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InSync Training's founder Jennifer Hofmann authors Body Language in the Bandwidth, an active conversation focused on connecting, collaborating and succeeding in the modern classroom.

Virtual Classroom Tool Design Basics: Synchronized Web Browsing

Posted by Jennifer Hofmann

Apr 1, 2014 1:00:00 PM

This is the sixth post in a series of seven titled Virtual Classroom Tool Design Basics: A Virtual Engagement Primer. Click here to start reading at the beginning of the series.

Virtual training design doesn't need to be difficult - but designers do need a working knowledge of the features each virtual classroom tool provides.

IIn this blog series, Virtual Classroom Tool Design Basics, I'll be sharing high-level summaries of virtual classroom tools, including chatbreakout roomswhiteboardsapplication sharing, synchronized web browsing, and survey and feedback tools.  

If you are an experienced virtual classroom designer, please build on the basics and share your expertise. 

Synchronized Web Browsing 

globe-laptop-shutterstock_21164017Synchronized web browsing can add great interaction to a virtual classroom design, if only anyone used it. It's easy to create engagement using this versatile tool. 

Within the virtual classroom, the feature of synchronized web browsing (or just 'web browsing') allows the facilitator or participants to bring the class to an Internet site or corporate intranet. It provides the opportunity to use the entire World Wide Web as potential content in the classroom. This allows facilitators to browse the web while the participants follow them. As links are clicked or addresses entered into the URL locator, the websites will be launched on the participants’ machines. This is another highly demonstrated feature in the virtual classroom sales process, but one that is frequently underutilized once such classes are implemented in organizations.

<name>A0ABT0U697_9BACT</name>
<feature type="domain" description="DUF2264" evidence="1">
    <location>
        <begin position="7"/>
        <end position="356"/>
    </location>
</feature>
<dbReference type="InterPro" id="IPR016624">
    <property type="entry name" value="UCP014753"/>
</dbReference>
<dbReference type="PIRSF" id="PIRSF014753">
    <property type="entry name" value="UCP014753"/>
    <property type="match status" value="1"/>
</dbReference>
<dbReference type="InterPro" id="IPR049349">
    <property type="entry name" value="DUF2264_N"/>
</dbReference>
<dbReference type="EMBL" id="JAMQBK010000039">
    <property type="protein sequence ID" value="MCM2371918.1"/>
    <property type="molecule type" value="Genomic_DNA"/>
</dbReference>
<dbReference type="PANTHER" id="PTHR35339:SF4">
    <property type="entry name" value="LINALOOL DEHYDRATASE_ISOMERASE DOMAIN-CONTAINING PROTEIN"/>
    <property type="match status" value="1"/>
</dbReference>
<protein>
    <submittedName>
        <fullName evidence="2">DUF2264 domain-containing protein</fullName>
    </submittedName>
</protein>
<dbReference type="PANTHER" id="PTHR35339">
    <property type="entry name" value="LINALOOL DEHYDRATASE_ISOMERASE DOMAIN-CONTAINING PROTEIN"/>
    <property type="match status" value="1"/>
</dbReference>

By allowing participants to work independently during a live session, web browsing can be used to create engagement by making your content more learner-centered. Remember, just because the class is meeting at a particular time does not mean we need to focus on talking. Give your participants a break, and allow them to learn on their own and then be ready to contribute to the group discussion.

Instructional Uses of Web Browsing 

Here are some basic ideas to help the instructional designer create collaborative exercises using web browsing. 
  1. Have participants access self-directed e-learning, web-based assessements, or pre-recorded video via a web browsing link.  The facilitator can provide a specified period of time for the independent activity, and then easily reconvene the class.
  2. Instead of re-creating content that already exists, you can use the Internet or corporate intranet as a content source. This will be more visually interesting than slides and provide the participants with a place to go later to find more detailed information.
  3. One way to allow a participant to share information is to allow that participant to bring the class to a website.
  4. The web can be used as the basis for scavenger hunt type games that can be used for icebreakers or contests. Use the web to teach about competitors, current events, or industry news. By using this method instead of preparing slides, you can ensure you always have the most up-to-date information.

Questions To Ask About Web Browsing 

Before designing exercises, you need to truly understand what your tool can do.  Every platform (Adobe Connect, WebEx, GoToTraining, etc.) is a bit different.  Here are some questions to ask about the web browsing feature in your virtual classroom platform.
  • If you would like to have participants watch a video on a website (think YouTube), what is the best way to manage the sound?
  • Can hyperlinks be made available to individual participants? If this is the case, once on a site launched by a facilitator, the participants can click through the links independently. To bring the class back together, the facilitator usually needs to launch the next content item in the agenda.

  • How are multimedia sites managed? If you want to bring the class to a site that utilizes multimedia, such as Flash, each participant may need to have the appropriate plug-in.

  • Can bookmarks be created prior to class? If you can create bookmarks, it eliminates the time it takes to type in complicated URLs and minimizes the chances for typing errors.

Check out the other topics in this blog series to learn more about  chat, breakout roomswhiteboardsapplication sharing, synchronized web browsing, and survey and feedback tools

And if you're ready to learn exactly how to apply these ideas in the virtual classroom, check out our Virtual Classroom Instructional Designer Certificate course and discover how you can earn your Virtual Classroom Instructional Designer Badge by clicking on the graphic below. 

 

Virtual Classroom Instructional Designer Certificate

Topics: Virtual Classroom - Instructional Design

    

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